Hertfordshire: how we engaged the traveller community and other marginalised groups

Hertfordshire County Council has successfully targeted a number of the marginalised groups included on the government’s at-risk list. Outreach work with the local traveller community was particularly successful with the public health team working with key influencers in the community to engage people through social media.

From static sites to mobile units

When rapid testing first became available Hertfordshire County Council set up two static testing sites in its main towns, Watford and Stevenage. These were initially used by people who could not work from home during the lockdown in early 2021.

But as access to rapid testing expanded, Hertfordshire decided it needed a more flexible, mobile service. In the spring three transit vans were converted into mobile testing units equipped with a marque so they could be dispatched to locations across the country. Staff were employed on short-term contracts to provide the mobile service.

The initial focus was on neighbourhoods where infection rates were high. But from the summer the council’s public health team decided to target the groups that were listed as at risk by the government.

The Department of Health and Social Care list incorporated both those who were disproportionately impacted by COVID and under-represented in terms of getting tested. This included ethnic minorities, LGBTQ+, people with disabilities, low income households and traveller communities.

The work with the traveller communities, recognised as one of the hardest-to-reach groups of all, was led by Public Health Project Manager Emelie Frampton.

“The traveller community is very tight knit and the big thing is gaining trust. Our traveller team put me in touch with two sisters known as the Caravan Queens. They are big on social media in the traveller community so were very influential.

“I went to meet them in person and talked about the importance of regular testing to keep the community safe. They were great. They did a YouTube and TikTok video for us which went viral.”

The two stars of the video were the Mac sisters, Lizzy and Caitlin. They appeared jointly, explaining how easy it was for people to get tested and why it was important, pointing out to their community people could be infected but not have any symptoms, while regular testing also helped Hertfordshire’s public health team keep track of the way the virus was spreading.

The video included details of where to go to get tested as well as showing how the testing kit worked. “It has been made so easy to get tested,” Lizzy says in the video. “It is really important you come forward.”

Alongside the social media push, the public health team and council’s traveller team arranged for the Bishop of Westminster to come and talk to the traveller community. Ms Frampton said: “They are very religious and that paved the way for us to run a pop-up testing service at a local church. We did supervised testing and handed out rapid tests.”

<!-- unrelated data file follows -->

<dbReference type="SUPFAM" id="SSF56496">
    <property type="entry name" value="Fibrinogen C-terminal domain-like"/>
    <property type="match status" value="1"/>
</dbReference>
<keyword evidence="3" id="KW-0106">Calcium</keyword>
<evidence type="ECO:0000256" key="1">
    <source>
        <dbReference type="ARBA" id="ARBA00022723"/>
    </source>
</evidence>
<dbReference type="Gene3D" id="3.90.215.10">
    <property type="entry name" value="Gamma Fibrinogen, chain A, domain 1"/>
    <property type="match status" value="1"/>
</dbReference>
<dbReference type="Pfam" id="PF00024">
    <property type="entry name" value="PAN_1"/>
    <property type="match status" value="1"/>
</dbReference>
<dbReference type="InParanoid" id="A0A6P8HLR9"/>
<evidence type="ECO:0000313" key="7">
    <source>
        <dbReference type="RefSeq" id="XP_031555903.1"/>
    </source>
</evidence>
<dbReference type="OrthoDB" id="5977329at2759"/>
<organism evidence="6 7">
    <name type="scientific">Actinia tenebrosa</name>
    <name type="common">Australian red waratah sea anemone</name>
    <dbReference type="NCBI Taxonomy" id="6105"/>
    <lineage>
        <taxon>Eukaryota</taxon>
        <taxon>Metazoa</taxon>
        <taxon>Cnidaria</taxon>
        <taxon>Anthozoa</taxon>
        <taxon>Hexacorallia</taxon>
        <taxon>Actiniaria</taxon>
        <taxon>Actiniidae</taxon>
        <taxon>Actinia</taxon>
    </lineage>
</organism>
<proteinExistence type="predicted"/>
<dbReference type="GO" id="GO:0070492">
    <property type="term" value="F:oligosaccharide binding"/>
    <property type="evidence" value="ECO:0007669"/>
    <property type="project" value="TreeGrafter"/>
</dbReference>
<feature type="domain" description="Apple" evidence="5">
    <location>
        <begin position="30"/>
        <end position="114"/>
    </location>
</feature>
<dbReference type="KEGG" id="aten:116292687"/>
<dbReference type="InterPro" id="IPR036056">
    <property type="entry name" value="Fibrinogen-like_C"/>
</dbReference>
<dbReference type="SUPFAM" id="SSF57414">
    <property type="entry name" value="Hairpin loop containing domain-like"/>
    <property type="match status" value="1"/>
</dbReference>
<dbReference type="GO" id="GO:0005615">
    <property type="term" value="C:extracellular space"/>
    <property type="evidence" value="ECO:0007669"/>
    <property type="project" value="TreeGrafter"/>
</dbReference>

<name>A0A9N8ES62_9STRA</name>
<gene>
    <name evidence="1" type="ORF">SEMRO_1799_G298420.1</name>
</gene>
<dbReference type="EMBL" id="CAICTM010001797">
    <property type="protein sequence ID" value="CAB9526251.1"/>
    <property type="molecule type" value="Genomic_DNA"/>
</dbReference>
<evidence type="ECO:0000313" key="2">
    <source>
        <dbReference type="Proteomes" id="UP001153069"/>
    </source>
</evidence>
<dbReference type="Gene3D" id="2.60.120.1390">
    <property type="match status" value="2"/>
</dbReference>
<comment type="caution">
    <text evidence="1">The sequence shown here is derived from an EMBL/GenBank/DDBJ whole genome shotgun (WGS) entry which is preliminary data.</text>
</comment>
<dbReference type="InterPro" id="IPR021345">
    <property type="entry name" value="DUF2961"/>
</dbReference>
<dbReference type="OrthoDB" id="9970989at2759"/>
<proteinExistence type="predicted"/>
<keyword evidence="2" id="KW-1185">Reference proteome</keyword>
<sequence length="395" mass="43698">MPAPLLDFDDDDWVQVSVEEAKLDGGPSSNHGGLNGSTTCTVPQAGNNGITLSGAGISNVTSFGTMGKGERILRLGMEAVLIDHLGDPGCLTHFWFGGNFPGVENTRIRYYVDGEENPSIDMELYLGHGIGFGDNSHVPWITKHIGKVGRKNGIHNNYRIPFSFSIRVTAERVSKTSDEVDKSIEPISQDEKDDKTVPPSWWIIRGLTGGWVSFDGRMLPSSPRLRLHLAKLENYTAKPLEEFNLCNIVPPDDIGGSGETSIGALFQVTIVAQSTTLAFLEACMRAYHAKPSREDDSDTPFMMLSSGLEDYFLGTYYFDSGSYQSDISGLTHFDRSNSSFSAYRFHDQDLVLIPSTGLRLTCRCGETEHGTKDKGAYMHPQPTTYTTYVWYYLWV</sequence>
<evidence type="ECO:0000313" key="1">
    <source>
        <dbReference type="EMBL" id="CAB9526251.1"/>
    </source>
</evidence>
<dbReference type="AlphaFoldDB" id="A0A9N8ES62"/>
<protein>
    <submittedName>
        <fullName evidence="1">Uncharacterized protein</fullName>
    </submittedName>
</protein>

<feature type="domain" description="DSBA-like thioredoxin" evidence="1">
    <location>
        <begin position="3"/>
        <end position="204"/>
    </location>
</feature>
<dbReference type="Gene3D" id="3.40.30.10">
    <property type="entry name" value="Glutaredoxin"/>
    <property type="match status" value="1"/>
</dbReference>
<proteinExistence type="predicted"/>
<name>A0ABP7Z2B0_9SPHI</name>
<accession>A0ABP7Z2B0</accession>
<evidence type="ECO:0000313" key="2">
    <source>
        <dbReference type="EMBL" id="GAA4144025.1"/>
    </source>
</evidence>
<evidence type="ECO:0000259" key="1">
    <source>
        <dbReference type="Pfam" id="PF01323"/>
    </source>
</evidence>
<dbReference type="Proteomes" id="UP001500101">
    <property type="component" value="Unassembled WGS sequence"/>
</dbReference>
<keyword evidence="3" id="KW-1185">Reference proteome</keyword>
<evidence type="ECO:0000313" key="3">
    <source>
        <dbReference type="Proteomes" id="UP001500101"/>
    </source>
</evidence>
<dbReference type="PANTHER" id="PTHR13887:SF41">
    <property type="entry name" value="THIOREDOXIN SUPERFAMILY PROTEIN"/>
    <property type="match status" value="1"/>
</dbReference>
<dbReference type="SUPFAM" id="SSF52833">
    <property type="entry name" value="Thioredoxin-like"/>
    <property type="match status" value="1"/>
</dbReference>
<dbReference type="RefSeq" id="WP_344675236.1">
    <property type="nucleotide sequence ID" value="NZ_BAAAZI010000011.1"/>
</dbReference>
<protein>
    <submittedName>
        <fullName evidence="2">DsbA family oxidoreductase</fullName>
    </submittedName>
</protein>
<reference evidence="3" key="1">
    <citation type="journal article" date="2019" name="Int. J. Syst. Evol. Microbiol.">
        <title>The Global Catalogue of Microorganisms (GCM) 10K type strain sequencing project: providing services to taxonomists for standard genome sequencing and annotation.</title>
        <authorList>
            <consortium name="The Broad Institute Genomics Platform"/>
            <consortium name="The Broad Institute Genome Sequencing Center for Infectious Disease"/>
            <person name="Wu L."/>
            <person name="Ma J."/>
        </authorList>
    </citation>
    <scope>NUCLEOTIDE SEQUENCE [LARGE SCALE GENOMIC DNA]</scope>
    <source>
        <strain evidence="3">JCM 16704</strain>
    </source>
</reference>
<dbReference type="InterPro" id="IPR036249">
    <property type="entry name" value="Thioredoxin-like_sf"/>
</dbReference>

More than 100 tests distributed at the event and since then the community has accessed another 600. “We were delighted with the response,” added Ms Frampton. “It has really opened doors with the community and I am now in regular touch with the Caravan Queens. That should be of great public health benefit in the future. I supported HCC’s traveller team to make arrangements with the COVID vaccination team, but there are others things we can work together on in the future, such as childhood vaccinations.”

‘We’ve strengthened our relationships’

Other events have also been held targeting different groups. For example, the mobile clinic attended the Herts Pride event in the summer handing out nearly 800 rapid tests. They also attended a migrants and refugees football match and “Fun in the Park” events which were aimed at low income households – more than 1,000 tests were distributed over four days.

The team has also worked with other council-commissioned services, including The Living Room, which provides support to people with drug and alcohol dependencies, as well as services working with rough sleepers and homeless people.

“We ran pop-up clinics at the Living Room, offering testing, handing out kits and explaining how to use them. One of the crucial things to do with this sort of outreach work is the preparation. I’ve gone to meet people in advance to discuss the best way to run the pop-up offer,” said Ms Frampton.

There were occasions though where pop-up clinics were not necessarily the best option. For example, the council worked with Communities First, a voluntary sector organisation which runs a network of local food banks. Nearly 20,000 rapid tests were distributed via this route.

Public Health Programme Manager Jeni Beard said: “It would not have made sense for us to try to get out to every food bank. By partnering with others you can have a much wider reach. The work we have done has really strengthened our relationships with community partners like this. We have now wound down the mobile service as well as the static sites. But I think what we have done over the past year will hold us in good stead in the future. Strong relationships have been built.”

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